15. Didn't take time to read the entire latest rant from NE..
    But, he made some reference to the 'falsehood' of Welfare Queens and I couldn't let that one go by..
    I worked in 'welfare' for 7 years.. At the end, I was supervising 4 counties and had access to welfare records back to the 30's.. Many of the last names (all female) that were receiving welfare due to an 'absent father' in the 30's were the same last names (all female) of the ones receiving it in the 90's.. So, being nosy, I did a little study. Of the people receiving welfare in the 30's, 92% of their female descendants were on welfare.. Learned "Sorriness" seems to be all that welfare offers...
    So, I changed careers.. :)
    Oh, and then our state enacted a time limit on welfare to the cries of 'children will be starving in the street!' from the liberals..
    Um, not so much.. Actually, 10 years later, the welfare rolls are drastically reduced and the intervention from protective services (child abuse) hasn't risen a bit.. Hmmm..

  16. Just Me.., I actually took the time to read your whole post, and the research you did sounds very interesting. Are you saying that of the female citizens on welfare in in the 1930s, 92% of their female descendants are on welfare *today* or rather a generation later? If you can back up your story with the right evidence I guarantee you your study could get published. Also, don't jump to conclusions by simply looking at policy changes and the number of people on welfare. Several other factors (namely the national economy) come into play when analyzing welfare and correlation does not always mean causation.

    Anyway, Reagan was specifically talking about welfare fraud as an excuse to cut welfare. This was during the late 70s recession and people were looking for ways to cut spending. I called his portrayal welfare queens a falsehood because:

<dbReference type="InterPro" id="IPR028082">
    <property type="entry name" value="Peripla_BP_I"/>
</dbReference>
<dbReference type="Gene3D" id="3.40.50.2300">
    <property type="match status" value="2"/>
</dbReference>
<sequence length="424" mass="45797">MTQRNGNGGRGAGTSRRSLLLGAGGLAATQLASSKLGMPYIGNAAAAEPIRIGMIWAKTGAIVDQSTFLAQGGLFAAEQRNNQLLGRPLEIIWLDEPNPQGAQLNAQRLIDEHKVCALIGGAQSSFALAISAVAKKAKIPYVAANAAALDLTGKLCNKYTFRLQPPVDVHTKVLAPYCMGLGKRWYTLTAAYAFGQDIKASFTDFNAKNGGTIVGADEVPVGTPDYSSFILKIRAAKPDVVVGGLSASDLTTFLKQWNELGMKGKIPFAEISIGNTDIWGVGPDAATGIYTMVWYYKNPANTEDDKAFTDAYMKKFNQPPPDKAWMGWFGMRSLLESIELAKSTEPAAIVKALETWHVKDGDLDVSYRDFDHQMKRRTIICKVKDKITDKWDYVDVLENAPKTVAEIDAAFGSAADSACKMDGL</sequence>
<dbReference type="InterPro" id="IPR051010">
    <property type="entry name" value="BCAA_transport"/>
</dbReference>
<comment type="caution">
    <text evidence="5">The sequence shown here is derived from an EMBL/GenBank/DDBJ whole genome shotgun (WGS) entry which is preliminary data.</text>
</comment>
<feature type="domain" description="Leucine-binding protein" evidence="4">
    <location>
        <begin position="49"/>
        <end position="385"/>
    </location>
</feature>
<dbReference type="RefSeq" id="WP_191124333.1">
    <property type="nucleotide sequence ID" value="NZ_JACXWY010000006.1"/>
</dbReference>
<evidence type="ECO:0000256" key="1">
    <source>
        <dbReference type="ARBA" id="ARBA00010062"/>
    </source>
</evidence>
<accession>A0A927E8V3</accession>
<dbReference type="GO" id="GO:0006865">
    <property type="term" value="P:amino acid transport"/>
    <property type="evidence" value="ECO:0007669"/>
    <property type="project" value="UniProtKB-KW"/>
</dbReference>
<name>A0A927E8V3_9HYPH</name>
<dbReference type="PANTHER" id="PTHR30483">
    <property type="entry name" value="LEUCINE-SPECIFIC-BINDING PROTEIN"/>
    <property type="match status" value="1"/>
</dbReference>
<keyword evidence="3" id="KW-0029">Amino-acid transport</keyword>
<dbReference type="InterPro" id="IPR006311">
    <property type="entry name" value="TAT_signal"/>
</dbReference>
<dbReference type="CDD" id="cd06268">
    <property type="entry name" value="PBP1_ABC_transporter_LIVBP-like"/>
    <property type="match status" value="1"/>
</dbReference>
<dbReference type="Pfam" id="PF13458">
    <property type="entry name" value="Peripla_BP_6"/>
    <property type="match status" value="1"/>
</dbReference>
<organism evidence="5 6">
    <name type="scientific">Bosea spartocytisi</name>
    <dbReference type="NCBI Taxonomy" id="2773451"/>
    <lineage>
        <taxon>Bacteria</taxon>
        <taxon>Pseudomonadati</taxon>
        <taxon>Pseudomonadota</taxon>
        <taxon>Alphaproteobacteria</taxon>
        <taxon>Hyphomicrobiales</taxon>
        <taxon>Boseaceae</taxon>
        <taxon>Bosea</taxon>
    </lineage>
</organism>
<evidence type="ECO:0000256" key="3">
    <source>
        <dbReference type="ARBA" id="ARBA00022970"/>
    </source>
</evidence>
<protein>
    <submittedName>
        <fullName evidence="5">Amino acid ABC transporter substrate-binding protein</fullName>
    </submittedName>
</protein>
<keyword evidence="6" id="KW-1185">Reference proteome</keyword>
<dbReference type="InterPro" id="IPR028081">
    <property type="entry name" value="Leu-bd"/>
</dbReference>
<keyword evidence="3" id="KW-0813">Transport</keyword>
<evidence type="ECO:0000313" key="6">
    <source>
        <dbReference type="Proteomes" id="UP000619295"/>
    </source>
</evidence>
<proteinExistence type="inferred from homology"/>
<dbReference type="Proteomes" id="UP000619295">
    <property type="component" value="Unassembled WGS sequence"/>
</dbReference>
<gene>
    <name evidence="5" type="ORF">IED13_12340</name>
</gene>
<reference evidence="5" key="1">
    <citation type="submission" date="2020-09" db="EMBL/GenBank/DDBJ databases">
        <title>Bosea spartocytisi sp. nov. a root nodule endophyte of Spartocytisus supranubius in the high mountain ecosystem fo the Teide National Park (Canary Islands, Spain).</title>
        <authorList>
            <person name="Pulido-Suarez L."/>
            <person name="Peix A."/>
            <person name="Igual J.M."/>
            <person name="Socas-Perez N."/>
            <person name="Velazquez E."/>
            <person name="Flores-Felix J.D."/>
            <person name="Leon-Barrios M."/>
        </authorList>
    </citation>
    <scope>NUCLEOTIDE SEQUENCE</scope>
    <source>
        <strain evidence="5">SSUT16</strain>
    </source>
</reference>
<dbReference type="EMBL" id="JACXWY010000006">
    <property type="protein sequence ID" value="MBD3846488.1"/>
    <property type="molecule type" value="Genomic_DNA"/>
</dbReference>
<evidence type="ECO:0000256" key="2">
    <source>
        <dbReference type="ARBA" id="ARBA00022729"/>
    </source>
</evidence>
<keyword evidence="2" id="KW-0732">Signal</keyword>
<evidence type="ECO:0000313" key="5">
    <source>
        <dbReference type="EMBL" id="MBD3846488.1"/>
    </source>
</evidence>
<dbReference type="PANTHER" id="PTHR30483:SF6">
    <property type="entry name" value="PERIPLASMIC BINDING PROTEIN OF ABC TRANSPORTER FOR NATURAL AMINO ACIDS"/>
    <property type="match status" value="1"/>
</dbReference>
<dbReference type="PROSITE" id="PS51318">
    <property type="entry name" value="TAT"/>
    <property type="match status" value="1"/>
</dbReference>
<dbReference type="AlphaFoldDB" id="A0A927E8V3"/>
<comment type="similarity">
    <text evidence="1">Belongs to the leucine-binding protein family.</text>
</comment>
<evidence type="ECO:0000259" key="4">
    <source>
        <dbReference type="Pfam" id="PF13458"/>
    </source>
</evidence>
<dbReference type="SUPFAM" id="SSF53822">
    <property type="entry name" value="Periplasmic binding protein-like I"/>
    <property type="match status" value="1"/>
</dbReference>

1. The example he used was made up and not a real person. This was confirmed by Reagan's staff, but a lot of people took it literally.

    2. Welfare fraud is not a serious problem. A five year study into welfare by The House Ways and Means Committee's Department of Health and Human Services in 1991 found that less than 5% of all welfare benefits went to people not entitled to them and this includes simple paperwork and filing mistakes committed by the agency itself.

    3. Most economists then and most economist now agree that certain forms welfare like food stamps are one of the best ways to stimulate the economy. Here is a recent article on it:

    Reagan seemed to be misrepresenting the economical benefits of cutting welfare for partisan reasons.

    4. Always describing the welfare queen as being from the "south-side of Chicago" is a pretty obvious racial dog whistle and it has become part of some bad stereotypes that persist till today. However, whites have always been on the welfare rolls in higher percentages than any other race. Any welfare statistic will show that.